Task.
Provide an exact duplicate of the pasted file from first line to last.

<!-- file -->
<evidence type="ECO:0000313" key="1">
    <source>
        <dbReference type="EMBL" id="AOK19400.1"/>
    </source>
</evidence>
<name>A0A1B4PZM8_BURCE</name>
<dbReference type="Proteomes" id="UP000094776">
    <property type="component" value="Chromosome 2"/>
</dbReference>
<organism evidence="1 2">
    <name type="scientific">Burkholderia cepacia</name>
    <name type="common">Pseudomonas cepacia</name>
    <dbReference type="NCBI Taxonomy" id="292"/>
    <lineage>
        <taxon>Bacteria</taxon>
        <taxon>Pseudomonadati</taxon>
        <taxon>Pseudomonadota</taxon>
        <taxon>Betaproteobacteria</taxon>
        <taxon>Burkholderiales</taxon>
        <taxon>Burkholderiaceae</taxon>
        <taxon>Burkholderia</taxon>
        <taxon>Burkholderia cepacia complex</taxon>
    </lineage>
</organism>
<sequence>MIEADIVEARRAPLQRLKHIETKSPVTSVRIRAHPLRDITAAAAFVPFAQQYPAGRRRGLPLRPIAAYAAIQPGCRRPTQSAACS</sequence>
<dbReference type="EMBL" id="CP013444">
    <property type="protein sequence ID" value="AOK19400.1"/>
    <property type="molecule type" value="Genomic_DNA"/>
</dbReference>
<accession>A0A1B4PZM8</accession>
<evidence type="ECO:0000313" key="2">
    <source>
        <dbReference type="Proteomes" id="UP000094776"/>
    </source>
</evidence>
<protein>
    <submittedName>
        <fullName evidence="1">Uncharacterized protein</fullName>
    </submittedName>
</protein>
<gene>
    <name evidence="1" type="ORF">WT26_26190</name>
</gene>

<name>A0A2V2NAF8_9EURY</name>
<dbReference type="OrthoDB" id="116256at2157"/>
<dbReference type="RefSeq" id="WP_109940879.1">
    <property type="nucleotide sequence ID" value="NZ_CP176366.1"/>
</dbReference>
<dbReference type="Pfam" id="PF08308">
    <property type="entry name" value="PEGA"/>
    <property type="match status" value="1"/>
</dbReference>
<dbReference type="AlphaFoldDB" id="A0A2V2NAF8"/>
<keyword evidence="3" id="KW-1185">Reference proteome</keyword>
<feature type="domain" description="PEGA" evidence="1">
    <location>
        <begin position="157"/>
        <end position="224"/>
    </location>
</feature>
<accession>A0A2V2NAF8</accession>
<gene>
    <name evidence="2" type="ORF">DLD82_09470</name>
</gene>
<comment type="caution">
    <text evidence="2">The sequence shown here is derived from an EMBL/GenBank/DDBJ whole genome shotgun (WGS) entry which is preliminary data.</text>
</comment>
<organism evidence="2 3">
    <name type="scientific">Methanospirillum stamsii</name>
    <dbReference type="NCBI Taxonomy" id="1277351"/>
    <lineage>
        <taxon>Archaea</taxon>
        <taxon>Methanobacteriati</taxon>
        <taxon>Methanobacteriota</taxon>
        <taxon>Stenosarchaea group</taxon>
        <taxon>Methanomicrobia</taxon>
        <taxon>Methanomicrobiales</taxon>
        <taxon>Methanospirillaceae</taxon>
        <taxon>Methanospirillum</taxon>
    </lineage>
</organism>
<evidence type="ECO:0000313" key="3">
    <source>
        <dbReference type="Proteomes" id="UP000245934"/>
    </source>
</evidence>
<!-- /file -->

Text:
<evidence type="ECO:0000313" key="1">
    <source>
        <dbReference type="EMBL" id="AOK19400.1"/>
    </source>
</evidence>
<name>A0A1B4PZM8_BURCE</name>
<dbReference type="Proteomes" id="UP000094776">
    <property type="component" value="Chromosome 2"/>
</dbReference>
<organism evidence="1 2">
    <name type="scientific">Burkholderia cepacia</name>
    <name type="common">Pseudomonas cepacia</name>
    <dbReference type="NCBI Taxonomy" id="292"/>
    <lineage>
        <taxon>Bacteria</taxon>
        <taxon>Pseudomonadati</taxon>
        <taxon>Pseudomonadota</taxon>
        <taxon>Betaproteobacteria</taxon>
        <taxon>Burkholderiales</taxon>
        <taxon>Burkholderiaceae</taxon>
        <taxon>Burkholderia</taxon>
        <taxon>Burkholderia cepacia complex</taxon>
    </lineage>
</organism>
<sequence>MIEADIVEARRAPLQRLKHIETKSPVTSVRIRAHPLRDITAAAAFVPFAQQYPAGRRRGLPLRPIAAYAAIQPGCRRPTQSAACS</sequence>
<dbReference type="EMBL" id="CP013444">
    <property type="protein sequence ID" value="AOK19400.1"/>
    <property type="molecule type" value="Genomic_DNA"/>
</dbReference>
<accession>A0A1B4PZM8</accession>
<evidence type="ECO:0000313" key="2">
    <source>
        <dbReference type="Proteomes" id="UP000094776"/>
    </source>
</evidence>
<protein>
    <submittedName>
        <fullName evidence="1">Uncharacterized protein</fullName>
    </submittedName>
</protein>
<gene>
    <name evidence="1" type="ORF">WT26_26190</name>
</gene>

<name>A0A2V2NAF8_9EURY</name>
<dbReference type="OrthoDB" id="116256at2157"/>
<dbReference type="RefSeq" id="WP_109940879.1">
    <property type="nucleotide sequence ID" value="NZ_CP176366.1"/>
</dbReference>
<dbReference type="Pfam" id="PF08308">
    <property type="entry name" value="PEGA"/>
    <property type="match status" value="1"/>
</dbReference>
<dbReference type="AlphaFoldDB" id="A0A2V2NAF8"/>
<keyword evidence="3" id="KW-1185">Reference proteome</keyword>
<feature type="domain" description="PEGA" evidence="1">
    <location>
        <begin position="157"/>
        <end position="224"/>
    </location>
</feature>
<accession>A0A2V2NAF8</accession>
<gene>
    <name evidence="2" type="ORF">DLD82_09470</name>
</gene>
<comment type="caution">
    <text evidence="2">The sequence shown here is derived from an EMBL/GenBank/DDBJ whole genome shotgun (WGS) entry which is preliminary data.</text>
</comment>
<organism evidence="2 3">
    <name type="scientific">Methanospirillum stamsii</name>
    <dbReference type="NCBI Taxonomy" id="1277351"/>
    <lineage>
        <taxon>Archaea</taxon>
        <taxon>Methanobacteriati</taxon>
        <taxon>Methanobacteriota</taxon>
        <taxon>Stenosarchaea group</taxon>
        <taxon>Methanomicrobia</taxon>
        <taxon>Methanomicrobiales</taxon>
        <taxon>Methanospirillaceae</taxon>
        <taxon>Methanospirillum</taxon>
    </lineage>
</organism>
<evidence type="ECO:0000313" key="3">
    <source>
        <dbReference type="Proteomes" id="UP000245934"/>
    </source>
</evidence>